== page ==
I can't fault either judge their taste or opinions—MK's right: some people like Mexican food, some Chinese, so what? But I can and do take issue with their reasoning. All the judges are brilliant at what they do, but I really think they have lost their way on some of their rationale. It's been going on for awhile now, but now they have wandered completely off the field.
Thank God for Heidi Klum as the voice of reason. Isn't this a design competition? Are you forgetting that? Aren't you looking for the next great designer who has something new to offer and might actually change the world?
Both Michael and Nina seem way too invested in the status quo. They are rewarding followers. Isn't their job to find people bold and talented and innovative enough to set new trends?
Based on what we heard, they were also putting way too high a premium on obedience. On who "listened" to them. Up to a point, listening is good: particularly during the season, while many of the contestants are still developing their look.
Generally, the advice is dead-on. (Especially when it comes from Tim.) Usually it's from someone with a little distance and more clarity. And a student usually needs to do a bit less doing and more listening and learning.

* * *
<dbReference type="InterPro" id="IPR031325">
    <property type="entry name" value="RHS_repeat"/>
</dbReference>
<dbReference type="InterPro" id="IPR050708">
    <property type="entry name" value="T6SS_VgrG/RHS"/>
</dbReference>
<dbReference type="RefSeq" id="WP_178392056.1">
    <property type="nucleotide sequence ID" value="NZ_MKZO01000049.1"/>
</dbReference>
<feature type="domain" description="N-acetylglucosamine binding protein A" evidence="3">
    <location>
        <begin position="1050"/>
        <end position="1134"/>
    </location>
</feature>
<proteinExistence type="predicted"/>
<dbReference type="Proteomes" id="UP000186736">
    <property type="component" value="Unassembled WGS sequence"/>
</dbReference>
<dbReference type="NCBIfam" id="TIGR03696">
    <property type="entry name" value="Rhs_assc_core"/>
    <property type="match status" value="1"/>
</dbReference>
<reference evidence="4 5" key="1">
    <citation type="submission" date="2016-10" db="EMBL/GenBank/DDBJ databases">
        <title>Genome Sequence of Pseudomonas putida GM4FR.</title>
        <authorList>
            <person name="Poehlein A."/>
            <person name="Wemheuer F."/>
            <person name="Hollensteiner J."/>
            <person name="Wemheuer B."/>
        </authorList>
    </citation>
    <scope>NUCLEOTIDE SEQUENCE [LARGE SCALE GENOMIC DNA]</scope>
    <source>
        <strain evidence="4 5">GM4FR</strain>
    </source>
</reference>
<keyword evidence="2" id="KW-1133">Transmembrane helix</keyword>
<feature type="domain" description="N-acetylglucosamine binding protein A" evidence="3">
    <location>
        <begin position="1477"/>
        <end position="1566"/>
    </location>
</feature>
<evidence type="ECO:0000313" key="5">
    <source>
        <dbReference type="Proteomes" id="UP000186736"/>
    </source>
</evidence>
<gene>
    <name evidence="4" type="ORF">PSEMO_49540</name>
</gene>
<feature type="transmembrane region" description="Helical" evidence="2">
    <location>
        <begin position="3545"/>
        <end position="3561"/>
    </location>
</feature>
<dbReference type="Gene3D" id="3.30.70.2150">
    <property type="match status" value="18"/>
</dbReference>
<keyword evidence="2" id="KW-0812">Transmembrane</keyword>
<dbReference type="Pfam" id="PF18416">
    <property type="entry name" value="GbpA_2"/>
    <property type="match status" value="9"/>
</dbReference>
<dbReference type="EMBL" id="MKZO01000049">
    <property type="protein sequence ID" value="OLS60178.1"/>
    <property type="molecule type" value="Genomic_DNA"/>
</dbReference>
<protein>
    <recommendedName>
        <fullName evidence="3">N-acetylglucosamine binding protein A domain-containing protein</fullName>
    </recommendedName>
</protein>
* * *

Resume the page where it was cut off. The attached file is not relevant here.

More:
But at some point, mom and pop have to let their little chicks fly out of the nest and see what they are capable of. Mondo is an artist too, and he's earned the right to make his own choices. And he was damn right to go with his crazybeautiful dress.
Michael and Nina sounded not just incredulous about him disobeying, but insulted. Way too much ego there. And they have over-stepped their role. They give a lot of great advice, but their ultimate job is to assess, not to coach. It's hard work coaching and frustrating to see some of your advice brushed off. Too bad. Not your job.